If you’ve never been on a writing retreat with others, I can’t recommend it highly enough! After arriving on Friday afternoon, we played an icebreaker game. Our first writing activity was a write-in. I’ve never participated in one before, and I was a little doubtful that I’d be able to concentrate with others writing in the same room. But I loved it! For an hour, the clickety-clack of typing and the presence of all these writers making progress on their stories spurred me to do the same. It’s beneficial peer pressure.
We finished in time to watch the golden sunset from the cliff over the valley. Then, late into the night, we played a hilarious game called Bring Your Own Book. Each player chooses a book (novels work best) and tries to find punchy quotes that match a particular prompt. Everyone takes turns being the judge for each prompt and selects the person he or she thinks has the best line. It’s become one of my favorite games.
We ended that night and began the next morning with writing-related devotions that I wrote, followed by discussion and singing hymns. We had talented singers in the group. Saturday was a day of sharing knowledge and ideas and reading aloud our projects. I talked about editing; Sarah spoke on knowing your audience and having the courage to reach them with God’s message; Claire answered our medical questions for accuracy in our fiction; Grace gave us a bunch of great tips on writing a series; and Deborah read a superb essay by Stephen Lawhead on being Christian fiction writers.
|The authors' published books. Photo Credit: V. Kathie Ardnek|
It was enriching and fun to get a taste of everyone’s writing talent as we read aloud and discussed each other’s work. Also on Saturday, we walked down to the river in the valley, played Scattergories, and shared about books that have inspired us. Ending the night and beginning Sunday morning with devotionals and hymns was just what we needed to cap off a meaningful retreat. We went to a restaurant for a farewell breakfast and one by one said goodbye as each departed for home.
Yes, this retreat will have a lasting impact on me. Everyone was so passionate about their writing and using it for God’s glory. I was reminded of why I write. The nature around us infused peace and joy. But the fellowship and encouragement was the best part of all.
Friday, April 27, 2018
I'm excited to participate in Kellyn Roth's blog tour for her latest book, At Her Fingertips. Although I haven't read her books yet, I'm looking forward to doing so. They're set in one of my favorite places during one of my favorite time periods: England in the late nineteenth century.
At Her Fingertips
(Book #3 in the Chronicles of Alice and Ivy)
Alice Knight is looking forward to her debut as it means she will be able to carry out her plan. She will have her first Season in London, she will meet her husband, and she will marry him. However, Alice struggles to make her feelings reconcile with her goals.
Alice is sure that, if she can only cling to her plans, she will manage without help from anyone — including God. A childhood friend returning unexpectedly, a charming gentleman who is not all he should be, and an American author with strange ideas about life all make her question the plan.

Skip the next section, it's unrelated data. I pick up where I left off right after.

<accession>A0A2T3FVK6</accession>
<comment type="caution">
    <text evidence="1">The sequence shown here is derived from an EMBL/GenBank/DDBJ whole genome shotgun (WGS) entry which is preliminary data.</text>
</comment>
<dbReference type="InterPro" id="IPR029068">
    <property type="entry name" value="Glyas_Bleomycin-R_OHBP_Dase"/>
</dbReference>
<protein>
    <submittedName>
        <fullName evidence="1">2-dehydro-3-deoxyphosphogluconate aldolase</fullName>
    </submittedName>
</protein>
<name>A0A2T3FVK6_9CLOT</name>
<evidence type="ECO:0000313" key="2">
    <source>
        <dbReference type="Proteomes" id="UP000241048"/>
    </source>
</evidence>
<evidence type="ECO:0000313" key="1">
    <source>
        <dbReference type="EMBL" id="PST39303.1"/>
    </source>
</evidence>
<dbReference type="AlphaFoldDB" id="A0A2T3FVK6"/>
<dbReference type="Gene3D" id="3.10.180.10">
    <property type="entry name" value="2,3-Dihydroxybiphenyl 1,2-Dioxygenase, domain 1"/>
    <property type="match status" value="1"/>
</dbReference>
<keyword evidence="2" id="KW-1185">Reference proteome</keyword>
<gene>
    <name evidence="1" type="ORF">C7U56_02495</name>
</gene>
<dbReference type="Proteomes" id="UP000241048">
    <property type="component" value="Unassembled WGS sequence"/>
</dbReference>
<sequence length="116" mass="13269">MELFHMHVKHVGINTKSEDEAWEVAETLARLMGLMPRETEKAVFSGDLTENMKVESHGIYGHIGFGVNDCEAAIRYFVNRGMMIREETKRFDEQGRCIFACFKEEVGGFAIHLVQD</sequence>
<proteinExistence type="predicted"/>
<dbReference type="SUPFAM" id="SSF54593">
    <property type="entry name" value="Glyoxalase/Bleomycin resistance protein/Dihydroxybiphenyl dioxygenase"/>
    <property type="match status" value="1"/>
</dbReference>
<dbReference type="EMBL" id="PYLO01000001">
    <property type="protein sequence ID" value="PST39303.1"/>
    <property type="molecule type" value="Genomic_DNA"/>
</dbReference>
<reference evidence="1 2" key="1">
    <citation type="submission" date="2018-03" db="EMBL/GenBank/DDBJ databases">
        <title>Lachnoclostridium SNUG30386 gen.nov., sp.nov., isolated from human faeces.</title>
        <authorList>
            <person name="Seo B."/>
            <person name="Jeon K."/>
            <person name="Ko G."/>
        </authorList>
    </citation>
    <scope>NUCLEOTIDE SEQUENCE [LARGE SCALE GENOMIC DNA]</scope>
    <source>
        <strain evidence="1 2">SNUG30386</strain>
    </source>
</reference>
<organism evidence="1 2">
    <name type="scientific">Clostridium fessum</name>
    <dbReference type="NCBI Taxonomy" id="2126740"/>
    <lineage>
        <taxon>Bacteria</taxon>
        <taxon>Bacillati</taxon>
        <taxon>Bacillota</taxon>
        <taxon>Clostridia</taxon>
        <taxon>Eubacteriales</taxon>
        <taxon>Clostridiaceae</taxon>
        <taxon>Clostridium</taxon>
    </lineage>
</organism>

With the life she longs for at her fingertips, can Alice grasp it?
Character Guest Post________________________________________________________________________________
I'm privileged to host on my blog Peter W. Strauss, an important character in At Her Fingertips.
I'm privileged to host on my blog Peter W. Strauss, an important character in At Her Fingertips.
My Trip to England
by Peter W. Strauss
My name is Peter Strauss. I’m not your regular writer, so I’ll briefly introduce myself. I’m a reporter for the Pennsylvania Herald and author of various poems and a few adventure novels.
I’m American, so you may be wondering, “What are you doing in this novel? It’s set in London, isn’t it?” That might be a bit confusing. Yes, I’m American, and yes, this story—‘At Her Fingertips’—is set in London.
You see, the editor of the Pennsylvania Herald—Thaddeus B. Goodington JR—got irritated with me. Why? Well, I may or may not have let slip in front of his mother that he’d been allowing anti-suffragette articles in the paper. If I had known he wanted to keep it a secret from her, I wouldn’t have said a word, but … it just slipped out!
Perhaps he deserves it a little, though. Honestly, I don’t know what Teeb has against women. I need to look into it. If he got his heart broken, perhaps I can help him through it. More likely he’s just ornery, though I hate to think that of any man.
At any rate, when Teeb—my nickname for him—learned that it was me who leaked his secret, he called me to his office and told me he was sending me to England to write a series of articles. Which is something of an old joke between us—he’s always threatening to send me somewhere. So I laughed. And he pulled out a boat ticket.
Teeb’s serious face is exactly the same as his joking face. Though if I had really taken a moment to look in his eyes, I think I might have guessed. But I didn’t think he could be serious. Who sends one of their reporters to England when they’re mad at them?
So here I am, on the ‘blessed plot’ of Shakespeare, writing a series of articles about the British upper class. Thank goodness I already had my foot in the door—I’d met an Englishman, Mr. Gibson Ashfield, when he was touring the American West a few years ago. He’s only a boy—a slightly older boy than he was when I met him last, yes, but still a boy—but he’s a rich boy. And he was glad to have me here.
Rich people collect creative types like pets.
Don’t get me wrong; England is glorious! I’ve seen the Tower of London and London Bridge and the Thames and all sorts of other things that I used to read about as a child. I plan on seeing any number of other landmarks before I leave. It’s quite exciting—the land of Shakespeare, Dickens, Scott … the list goes on! All my heroes.